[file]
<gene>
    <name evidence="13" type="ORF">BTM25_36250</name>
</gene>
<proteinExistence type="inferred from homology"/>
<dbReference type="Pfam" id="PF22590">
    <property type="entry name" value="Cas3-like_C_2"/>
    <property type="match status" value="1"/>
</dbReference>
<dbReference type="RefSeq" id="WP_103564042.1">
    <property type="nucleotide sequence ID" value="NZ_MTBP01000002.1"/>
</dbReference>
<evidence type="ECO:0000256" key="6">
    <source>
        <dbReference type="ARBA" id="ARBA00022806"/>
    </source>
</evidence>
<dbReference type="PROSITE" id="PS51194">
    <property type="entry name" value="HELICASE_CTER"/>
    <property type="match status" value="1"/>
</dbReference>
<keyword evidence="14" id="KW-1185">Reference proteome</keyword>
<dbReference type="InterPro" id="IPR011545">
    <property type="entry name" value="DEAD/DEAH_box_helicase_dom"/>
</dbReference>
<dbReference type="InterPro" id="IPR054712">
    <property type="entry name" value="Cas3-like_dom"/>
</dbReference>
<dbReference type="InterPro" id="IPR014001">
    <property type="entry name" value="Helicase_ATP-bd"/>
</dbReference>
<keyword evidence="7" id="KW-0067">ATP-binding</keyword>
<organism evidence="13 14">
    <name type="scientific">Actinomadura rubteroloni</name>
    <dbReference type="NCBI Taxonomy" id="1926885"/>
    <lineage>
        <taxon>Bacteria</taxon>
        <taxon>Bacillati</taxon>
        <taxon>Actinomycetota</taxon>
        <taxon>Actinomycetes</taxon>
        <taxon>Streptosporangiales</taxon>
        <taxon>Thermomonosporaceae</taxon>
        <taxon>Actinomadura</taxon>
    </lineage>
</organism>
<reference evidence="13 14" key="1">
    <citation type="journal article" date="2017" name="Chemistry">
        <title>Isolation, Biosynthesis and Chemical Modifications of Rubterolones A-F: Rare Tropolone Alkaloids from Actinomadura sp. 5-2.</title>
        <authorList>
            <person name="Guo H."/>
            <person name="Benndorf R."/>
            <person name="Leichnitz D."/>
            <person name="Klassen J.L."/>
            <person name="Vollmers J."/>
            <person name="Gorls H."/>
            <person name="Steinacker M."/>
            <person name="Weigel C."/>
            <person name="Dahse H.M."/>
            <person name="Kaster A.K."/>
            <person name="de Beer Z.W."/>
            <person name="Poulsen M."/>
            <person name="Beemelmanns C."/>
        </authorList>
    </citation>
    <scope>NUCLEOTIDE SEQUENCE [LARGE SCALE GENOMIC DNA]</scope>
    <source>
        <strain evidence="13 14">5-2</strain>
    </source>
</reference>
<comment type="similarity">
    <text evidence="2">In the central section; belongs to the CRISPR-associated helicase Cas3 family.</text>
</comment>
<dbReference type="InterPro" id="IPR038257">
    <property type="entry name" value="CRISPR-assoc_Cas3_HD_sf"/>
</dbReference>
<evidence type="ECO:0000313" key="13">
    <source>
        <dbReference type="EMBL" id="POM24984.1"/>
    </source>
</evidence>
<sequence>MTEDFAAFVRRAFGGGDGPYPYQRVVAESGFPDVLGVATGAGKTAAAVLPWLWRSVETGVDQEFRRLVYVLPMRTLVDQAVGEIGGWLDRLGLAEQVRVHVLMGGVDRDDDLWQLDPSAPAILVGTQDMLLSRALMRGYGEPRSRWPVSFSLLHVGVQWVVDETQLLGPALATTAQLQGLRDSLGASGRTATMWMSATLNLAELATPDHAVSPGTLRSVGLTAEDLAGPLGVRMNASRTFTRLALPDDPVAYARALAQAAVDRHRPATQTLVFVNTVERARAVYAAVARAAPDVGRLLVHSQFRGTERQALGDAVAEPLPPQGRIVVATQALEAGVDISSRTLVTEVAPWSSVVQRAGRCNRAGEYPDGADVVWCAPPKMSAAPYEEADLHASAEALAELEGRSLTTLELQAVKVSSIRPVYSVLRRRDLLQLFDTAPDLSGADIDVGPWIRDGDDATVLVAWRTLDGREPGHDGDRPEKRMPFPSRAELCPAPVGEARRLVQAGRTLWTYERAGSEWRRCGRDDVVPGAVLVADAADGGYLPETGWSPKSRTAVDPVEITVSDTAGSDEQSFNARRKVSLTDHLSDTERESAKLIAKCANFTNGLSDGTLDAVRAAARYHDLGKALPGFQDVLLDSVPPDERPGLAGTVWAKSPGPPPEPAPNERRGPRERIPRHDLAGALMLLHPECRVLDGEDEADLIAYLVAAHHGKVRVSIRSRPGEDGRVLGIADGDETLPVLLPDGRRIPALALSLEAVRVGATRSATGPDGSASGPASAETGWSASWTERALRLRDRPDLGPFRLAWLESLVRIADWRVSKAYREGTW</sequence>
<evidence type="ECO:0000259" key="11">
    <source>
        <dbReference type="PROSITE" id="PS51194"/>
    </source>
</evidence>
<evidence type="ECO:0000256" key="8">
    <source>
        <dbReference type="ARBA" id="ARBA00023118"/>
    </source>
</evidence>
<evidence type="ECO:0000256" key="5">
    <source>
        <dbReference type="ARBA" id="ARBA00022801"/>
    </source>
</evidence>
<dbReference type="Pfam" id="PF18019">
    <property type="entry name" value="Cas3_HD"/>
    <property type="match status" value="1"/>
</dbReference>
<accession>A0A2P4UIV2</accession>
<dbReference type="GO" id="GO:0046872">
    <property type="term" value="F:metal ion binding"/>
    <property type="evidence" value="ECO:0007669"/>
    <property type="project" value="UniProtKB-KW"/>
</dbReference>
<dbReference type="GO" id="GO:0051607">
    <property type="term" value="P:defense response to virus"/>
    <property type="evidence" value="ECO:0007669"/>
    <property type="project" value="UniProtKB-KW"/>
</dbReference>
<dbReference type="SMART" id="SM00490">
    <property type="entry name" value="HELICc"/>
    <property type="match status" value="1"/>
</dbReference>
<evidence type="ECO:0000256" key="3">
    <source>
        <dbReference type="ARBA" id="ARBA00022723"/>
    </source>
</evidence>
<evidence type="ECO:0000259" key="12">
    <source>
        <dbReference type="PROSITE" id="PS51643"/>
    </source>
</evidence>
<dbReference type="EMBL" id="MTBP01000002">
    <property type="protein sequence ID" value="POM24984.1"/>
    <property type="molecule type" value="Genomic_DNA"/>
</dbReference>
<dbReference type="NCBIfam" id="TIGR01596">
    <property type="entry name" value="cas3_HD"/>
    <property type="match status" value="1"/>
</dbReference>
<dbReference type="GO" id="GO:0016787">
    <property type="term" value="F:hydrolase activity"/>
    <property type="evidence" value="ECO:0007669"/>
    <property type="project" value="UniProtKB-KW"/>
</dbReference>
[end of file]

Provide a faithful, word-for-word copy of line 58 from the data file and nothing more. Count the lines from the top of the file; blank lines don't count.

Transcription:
            <person name="Kaster A.K."/>